What is Hagiography?

St. Luke the Evangelist

What makes a good story? Is it a compelling plot? Or do you need an emotional tie to a main character? Are you disappointed with unexpected endings? Are you a fact-checker with sci-fi or historical novels and give up if the author gets the details wrong? We all approach stories with assumptions about what makes them good or dissatisfying. Hagiography, or the recording of the lives of Orthodox saints, has these unspoken assumptions, or in modern terminology, ‘tropes’ for a specific goal. Over the course of several posts, I will explore what hagiography teaches us and the fruits we can gather from the lives of every kind of saint.

I am a trained archivist; my work was to take a jumble of papers from a person or event and impart physical order so as to make a coherent system for finding information. When working with personal papers, there were several ways to go about this, but the overarching picture was to keep in mind the whole of this person’s life trajectory. As I began creating lessons centered around the lives of women saints, I delved into dozens, if not hundreds of stories, sorting out representatives to help my students understand a particular theme. I naturally picked up on patterns in the language used to describe our Orthodox saints.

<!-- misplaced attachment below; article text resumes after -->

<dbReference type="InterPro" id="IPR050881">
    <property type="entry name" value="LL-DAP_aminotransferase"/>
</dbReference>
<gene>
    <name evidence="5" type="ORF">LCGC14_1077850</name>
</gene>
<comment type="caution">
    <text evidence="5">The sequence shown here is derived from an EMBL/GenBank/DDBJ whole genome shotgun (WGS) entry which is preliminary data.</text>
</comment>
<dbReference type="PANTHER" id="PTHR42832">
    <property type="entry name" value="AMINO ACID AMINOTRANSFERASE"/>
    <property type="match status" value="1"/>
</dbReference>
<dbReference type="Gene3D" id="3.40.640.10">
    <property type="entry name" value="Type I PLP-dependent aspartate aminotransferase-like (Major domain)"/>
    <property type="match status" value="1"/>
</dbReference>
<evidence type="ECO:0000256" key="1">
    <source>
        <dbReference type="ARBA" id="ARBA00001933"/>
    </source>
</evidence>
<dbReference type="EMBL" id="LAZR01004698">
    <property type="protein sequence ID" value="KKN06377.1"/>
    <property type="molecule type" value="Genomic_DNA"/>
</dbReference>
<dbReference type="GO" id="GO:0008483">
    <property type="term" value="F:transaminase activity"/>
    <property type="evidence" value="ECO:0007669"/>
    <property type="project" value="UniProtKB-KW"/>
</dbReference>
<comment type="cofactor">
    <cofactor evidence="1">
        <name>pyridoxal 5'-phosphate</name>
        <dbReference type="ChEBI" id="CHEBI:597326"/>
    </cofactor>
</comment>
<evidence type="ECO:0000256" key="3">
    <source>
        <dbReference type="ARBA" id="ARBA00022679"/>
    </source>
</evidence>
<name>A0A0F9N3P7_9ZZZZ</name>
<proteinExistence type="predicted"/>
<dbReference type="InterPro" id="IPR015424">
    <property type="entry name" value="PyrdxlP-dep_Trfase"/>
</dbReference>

Were these patterns made by unspoken little ‘t’ tradition or were there rules? Like within the tradition of iconography, are there understood symbols and depictions transmuted in language? I quickly learned there has been no academic or lengthy analysis on what hagiography is or rubrics delineating how we remember the saints. This is surprising considering how much of our liturgical life is guided through well-honed patterns.

To start with a basic definition, hagiography is writing about holiness. The goal of writing about a saint is to record what is profitable from their life story for our salvation -or- how their lives are joined with God in the world. This act of recording takes a great deal of wisdom and is much more complex than a social historian like myself would encounter when writing a biographical essay in my discipline. My emerging thesis is that hagiography is mythos meets ethos using logos or a recurrent structured story that builds towards a defining shared character for a group of people which shows the Divine life in the world.

In the next post of this series, I will explain what hagiography is not (if in doubt, go apophatic) and what are the hallmarks of good hagiography. This will be a fun rabbit trail, I promise!

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